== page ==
Snow isn’t a word you expect to hear in August, and it’s certainly not something you would expect to see, but residents of Crow Hill, N.B. saw flurries last night.

Leigh McConnell and her husband were in their garage when the freak summer storm blew in.

"My husband goes...’it’s snowing out!’ and I was like ‘no!’ and I turned around and I looked and it was snowing just as hard as it could snow!” says McConnell. “We both came out and said ‘nobody would ever believe this’ and I texted my sister and she said ‘yeah, what are you smoking?’"

The McConnells have lived in Crow Hill since the late 1990s. They have seen snow as early as October 1, but never in late August.

"There was no accumulation of it really, but it was very fine and it was even with the wind, it was blowing, it was too cool," she says.

The sight of the snow may have been cool, but the temperature wasn’t. At the time of the isolated squall, it was roughly 22 degrees Celsius in Crow Hill.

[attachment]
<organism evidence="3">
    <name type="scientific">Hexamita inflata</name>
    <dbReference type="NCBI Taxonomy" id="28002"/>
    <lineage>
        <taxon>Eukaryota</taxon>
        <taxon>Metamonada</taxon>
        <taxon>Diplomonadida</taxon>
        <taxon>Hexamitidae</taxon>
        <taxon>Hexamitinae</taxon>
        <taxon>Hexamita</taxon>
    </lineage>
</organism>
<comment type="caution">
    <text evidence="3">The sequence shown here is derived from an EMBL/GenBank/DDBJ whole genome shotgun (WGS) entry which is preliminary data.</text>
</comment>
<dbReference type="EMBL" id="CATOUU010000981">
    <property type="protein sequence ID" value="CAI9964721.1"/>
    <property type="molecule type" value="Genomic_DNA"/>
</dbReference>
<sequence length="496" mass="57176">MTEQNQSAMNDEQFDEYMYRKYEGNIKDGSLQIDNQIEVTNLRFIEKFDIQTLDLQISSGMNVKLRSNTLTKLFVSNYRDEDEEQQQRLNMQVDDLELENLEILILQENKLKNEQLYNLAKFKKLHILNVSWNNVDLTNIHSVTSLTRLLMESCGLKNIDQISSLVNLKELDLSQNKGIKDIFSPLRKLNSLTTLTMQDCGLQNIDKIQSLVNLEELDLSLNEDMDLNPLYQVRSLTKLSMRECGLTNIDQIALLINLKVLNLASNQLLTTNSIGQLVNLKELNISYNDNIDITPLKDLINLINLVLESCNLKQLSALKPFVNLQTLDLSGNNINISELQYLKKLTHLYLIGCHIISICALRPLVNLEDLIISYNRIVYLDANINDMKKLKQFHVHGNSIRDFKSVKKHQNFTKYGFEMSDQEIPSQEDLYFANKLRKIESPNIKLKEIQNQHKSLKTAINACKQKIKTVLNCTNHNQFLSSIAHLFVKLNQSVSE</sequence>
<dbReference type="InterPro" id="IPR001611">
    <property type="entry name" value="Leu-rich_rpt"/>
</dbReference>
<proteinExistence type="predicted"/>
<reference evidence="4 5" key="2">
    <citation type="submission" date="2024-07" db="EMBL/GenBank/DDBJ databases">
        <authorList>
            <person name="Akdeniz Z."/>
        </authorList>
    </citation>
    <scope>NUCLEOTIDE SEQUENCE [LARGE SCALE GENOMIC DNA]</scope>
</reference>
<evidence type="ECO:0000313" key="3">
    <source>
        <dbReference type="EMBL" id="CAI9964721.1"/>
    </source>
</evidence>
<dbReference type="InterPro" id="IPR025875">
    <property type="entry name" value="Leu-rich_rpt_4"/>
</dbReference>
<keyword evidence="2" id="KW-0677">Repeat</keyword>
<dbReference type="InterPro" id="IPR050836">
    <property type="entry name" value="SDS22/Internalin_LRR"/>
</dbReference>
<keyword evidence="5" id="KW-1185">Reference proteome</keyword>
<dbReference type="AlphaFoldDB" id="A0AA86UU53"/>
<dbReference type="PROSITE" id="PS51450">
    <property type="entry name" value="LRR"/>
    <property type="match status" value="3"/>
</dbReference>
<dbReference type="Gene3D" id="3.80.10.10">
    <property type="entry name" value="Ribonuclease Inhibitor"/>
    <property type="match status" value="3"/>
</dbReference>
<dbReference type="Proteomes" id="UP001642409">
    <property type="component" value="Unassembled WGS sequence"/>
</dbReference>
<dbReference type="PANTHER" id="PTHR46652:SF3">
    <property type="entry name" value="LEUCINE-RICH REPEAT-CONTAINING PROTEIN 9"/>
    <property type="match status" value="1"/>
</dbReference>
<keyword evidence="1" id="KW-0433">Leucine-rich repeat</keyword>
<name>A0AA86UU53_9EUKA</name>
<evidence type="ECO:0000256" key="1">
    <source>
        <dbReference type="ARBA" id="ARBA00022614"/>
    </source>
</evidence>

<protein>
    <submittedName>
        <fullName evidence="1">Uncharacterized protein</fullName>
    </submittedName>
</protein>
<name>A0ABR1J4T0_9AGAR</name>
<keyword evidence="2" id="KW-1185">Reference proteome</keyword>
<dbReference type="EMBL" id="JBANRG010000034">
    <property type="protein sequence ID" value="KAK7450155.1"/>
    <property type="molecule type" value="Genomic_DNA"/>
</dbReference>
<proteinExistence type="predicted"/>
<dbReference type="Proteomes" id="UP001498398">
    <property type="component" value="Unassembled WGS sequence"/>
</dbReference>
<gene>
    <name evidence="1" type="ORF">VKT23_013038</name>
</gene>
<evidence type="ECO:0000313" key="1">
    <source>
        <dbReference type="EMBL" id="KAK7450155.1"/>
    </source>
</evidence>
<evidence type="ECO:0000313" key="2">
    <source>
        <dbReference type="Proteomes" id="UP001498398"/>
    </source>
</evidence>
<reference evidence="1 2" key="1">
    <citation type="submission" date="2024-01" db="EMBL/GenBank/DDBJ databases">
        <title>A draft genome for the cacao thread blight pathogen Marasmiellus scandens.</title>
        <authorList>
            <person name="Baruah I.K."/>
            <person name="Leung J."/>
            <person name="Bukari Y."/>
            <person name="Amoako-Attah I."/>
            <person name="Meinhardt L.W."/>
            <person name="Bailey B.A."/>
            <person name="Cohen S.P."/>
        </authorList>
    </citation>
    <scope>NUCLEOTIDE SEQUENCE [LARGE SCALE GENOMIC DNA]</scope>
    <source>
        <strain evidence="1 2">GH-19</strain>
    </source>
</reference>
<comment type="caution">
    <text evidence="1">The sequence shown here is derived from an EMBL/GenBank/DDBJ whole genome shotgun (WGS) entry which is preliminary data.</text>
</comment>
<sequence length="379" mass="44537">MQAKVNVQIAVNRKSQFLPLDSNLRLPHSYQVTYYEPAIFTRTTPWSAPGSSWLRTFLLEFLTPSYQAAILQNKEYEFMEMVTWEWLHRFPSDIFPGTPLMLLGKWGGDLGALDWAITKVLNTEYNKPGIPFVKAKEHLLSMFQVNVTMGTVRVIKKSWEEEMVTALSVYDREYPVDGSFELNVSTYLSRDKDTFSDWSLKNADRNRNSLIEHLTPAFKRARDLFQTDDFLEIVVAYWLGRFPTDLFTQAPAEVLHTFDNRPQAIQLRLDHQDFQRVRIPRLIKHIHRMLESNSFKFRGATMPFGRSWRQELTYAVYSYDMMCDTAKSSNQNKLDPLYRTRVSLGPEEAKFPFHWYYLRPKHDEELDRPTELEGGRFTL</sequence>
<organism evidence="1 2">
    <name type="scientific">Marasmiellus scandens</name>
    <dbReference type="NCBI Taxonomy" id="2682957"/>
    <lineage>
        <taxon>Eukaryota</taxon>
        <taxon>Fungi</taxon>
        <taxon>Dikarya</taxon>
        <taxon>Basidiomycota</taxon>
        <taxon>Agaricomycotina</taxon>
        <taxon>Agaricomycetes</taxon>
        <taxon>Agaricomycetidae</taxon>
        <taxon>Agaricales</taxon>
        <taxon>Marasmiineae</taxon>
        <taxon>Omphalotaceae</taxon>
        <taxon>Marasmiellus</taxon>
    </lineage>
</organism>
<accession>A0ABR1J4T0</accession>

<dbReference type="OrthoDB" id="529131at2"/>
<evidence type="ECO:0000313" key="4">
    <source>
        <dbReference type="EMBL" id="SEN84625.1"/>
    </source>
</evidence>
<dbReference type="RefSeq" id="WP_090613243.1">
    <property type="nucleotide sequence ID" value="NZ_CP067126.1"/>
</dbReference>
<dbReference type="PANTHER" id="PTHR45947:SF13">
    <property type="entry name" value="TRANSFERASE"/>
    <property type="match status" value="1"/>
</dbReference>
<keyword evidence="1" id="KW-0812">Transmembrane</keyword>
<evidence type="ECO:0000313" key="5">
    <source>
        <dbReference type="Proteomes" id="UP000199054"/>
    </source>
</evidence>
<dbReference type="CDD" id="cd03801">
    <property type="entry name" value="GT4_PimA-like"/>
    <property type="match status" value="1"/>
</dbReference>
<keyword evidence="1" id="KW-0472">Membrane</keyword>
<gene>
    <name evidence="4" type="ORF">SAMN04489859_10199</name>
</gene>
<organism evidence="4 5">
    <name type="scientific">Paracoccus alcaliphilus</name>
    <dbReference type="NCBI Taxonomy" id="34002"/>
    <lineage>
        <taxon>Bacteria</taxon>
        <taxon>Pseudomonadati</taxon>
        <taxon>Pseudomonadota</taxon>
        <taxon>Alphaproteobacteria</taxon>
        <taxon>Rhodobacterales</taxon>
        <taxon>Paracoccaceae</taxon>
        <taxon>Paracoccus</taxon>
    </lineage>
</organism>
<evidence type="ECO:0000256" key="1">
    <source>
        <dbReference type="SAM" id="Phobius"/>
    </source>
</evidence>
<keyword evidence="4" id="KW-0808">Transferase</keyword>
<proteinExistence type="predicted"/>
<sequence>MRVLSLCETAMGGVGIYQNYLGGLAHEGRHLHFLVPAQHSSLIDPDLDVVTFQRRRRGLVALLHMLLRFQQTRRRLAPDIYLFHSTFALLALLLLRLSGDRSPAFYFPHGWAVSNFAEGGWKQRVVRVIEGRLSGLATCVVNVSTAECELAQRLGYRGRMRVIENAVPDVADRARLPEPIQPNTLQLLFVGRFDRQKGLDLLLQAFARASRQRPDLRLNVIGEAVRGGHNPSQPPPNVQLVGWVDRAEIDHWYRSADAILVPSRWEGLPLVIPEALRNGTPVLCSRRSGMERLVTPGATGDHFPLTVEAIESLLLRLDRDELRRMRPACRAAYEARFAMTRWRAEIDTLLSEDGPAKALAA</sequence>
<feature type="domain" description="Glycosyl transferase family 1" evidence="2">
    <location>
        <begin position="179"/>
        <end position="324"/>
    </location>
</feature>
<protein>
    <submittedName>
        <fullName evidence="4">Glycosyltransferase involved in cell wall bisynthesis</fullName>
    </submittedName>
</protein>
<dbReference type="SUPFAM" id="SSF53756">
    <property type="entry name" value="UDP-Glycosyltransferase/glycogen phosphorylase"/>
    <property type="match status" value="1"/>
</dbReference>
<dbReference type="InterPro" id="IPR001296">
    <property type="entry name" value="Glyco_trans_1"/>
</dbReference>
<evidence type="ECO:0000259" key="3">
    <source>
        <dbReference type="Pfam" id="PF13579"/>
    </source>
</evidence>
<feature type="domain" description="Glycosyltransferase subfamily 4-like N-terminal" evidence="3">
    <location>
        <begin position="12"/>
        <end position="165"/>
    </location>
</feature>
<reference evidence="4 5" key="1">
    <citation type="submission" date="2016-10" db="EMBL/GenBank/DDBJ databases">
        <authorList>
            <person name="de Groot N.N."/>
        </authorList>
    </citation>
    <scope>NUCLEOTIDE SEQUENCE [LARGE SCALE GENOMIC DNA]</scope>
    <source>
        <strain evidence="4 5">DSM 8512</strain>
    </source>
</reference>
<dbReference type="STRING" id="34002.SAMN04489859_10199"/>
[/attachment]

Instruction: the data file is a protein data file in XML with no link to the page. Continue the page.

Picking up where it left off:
While snow in the summer isn’t common, CTV meteorologist Cindy Day says it is possible.

“Well, a summertime snow squall isn’t as uncommon as you may think,” says Day. “It happens late August, early September every year when the first blast of cold air comes out of the Arctic. Instead of having an afternoon shower develop when the snow warms the air, the air is cold above so it falls in the form of snow.”

While no residents reported seeing a single flake about a kilometre away in Birdton, McConnell says she and her husband weren’t the only ones to witness the wintry scene in Crow Hill.

She spoke with a friend at a local store Thursday morning who had spotted the squall too.

“I said ‘I’m going to tell you something and you’re not going to believe this!’…I started telling her and she said, ‘you know, I seen it!’”

Conditions were back to normal today and Crow Hill residents hope they stay that way. They say they see enough snow during winter months; they don’t need to see it in the summer too.

With files from CTV Atlantic's Andy Campbell